Though the Munchkin breed has only been recognized by TICA since September 2, 1994, there are records dating them back to 1944. Dr. H. E. Williams-Jones described four generations of cats with short legs in a veterinary report. This report included an 8-year-old black female that apparently had an extremely healthy life. It included the fact that her dam, Great Dam, and some of her progeny were similar in appearance. And that other than their shortened legs, the cats were described as being normal in every way. Unfortunately, these unique cats seemed to disappear during World War II. There was a sighting of a cat in Stalingrad in 1956 by Zoologischer Anzeiger, Max Egon Theil of Hamburg, Germany. He described the cat as having short legs. In 1970 the trait showed up in cats in New England and also in the 1980's in Louisiana. In 1983 Sandra Hockenedel found a pregnant black female and from her several colonies of these cats have been established and now span several generations. Breeding data clearly support the Autosomal Dominant pattern of inheritance, similar to that of the Dachshund and Corgi dog breeds. These cats came to the attention of Dr. Solveig Pflueger. Dr. Pflueger, a then clinical geneticist at Bay State Medical Center and faculty member of Tufts University School of Medicine, liked what she saw in the Munchkins. She began a long road to acceptance for the breed with exhibition in shows. Other breeders took up the Munchkin cause to get them established as a recognized breed. February of 2002 saw the Munchkin breed accepted by TICA for Championship showing.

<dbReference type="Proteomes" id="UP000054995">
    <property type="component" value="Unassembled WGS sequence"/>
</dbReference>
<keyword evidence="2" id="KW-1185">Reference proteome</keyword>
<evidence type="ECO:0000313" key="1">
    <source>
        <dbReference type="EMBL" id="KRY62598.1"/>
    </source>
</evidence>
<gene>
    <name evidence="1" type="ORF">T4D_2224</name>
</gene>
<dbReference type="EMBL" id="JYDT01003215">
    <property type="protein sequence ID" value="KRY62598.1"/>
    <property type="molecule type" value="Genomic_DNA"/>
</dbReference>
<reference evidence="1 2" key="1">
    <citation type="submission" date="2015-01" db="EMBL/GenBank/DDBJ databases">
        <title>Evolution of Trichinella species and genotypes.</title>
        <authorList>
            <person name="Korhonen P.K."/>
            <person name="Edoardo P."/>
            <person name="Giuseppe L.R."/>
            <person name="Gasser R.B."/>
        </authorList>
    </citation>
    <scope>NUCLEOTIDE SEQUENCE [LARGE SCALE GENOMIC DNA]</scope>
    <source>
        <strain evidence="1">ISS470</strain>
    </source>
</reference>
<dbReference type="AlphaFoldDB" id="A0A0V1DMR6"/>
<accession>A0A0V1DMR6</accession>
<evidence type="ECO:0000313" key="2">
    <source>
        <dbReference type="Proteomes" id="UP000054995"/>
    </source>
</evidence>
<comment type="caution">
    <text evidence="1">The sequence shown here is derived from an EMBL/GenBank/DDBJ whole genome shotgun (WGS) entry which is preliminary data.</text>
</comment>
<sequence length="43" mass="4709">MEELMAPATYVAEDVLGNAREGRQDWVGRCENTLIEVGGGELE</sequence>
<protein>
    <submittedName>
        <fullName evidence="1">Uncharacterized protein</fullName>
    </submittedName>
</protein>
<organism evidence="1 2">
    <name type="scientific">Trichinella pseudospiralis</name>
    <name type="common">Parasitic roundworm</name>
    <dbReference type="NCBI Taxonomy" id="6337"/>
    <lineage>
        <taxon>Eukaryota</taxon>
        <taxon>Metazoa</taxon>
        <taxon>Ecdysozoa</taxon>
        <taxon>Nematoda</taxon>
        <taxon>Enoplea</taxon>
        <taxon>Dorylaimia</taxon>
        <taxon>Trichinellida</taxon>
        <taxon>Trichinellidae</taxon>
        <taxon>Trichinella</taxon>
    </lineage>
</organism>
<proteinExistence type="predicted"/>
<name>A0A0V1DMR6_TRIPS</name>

Munchkins had been seen in nearly 15 states during the beginning of their comeback. Now, thanks to controlled breeding programs and selective sales, these wonderful cats can be found in other countries. The wide geographic sightings in the beginning were very important to the gene pool, there could not be any possible relation to the original cats. It appears that the Autosomal Gene responsible for short legs is a spontaneous, natural occurring mutation. So, contrary to popular belief that this breed was "genetically man-made", scientific research along with careful breeding observations prove that this breed was created by nature. Munchkins are bred to other Munchkins and to long-legged cats in controlled breeding programs to ensure that the breed maintains the highest possible integrity. Munchkin-to-Munchkin breeding does not always produce all Munchkin kittens. Munchkin to long-legged cats produces a percentage of Munchkins and long-legged kittens. The long-legged kittens are registered as Munchkins and have a valuable place in the breeding program. They help advance the generation code and add to the color pool.
"Cats are like potato chips, you can't have just one"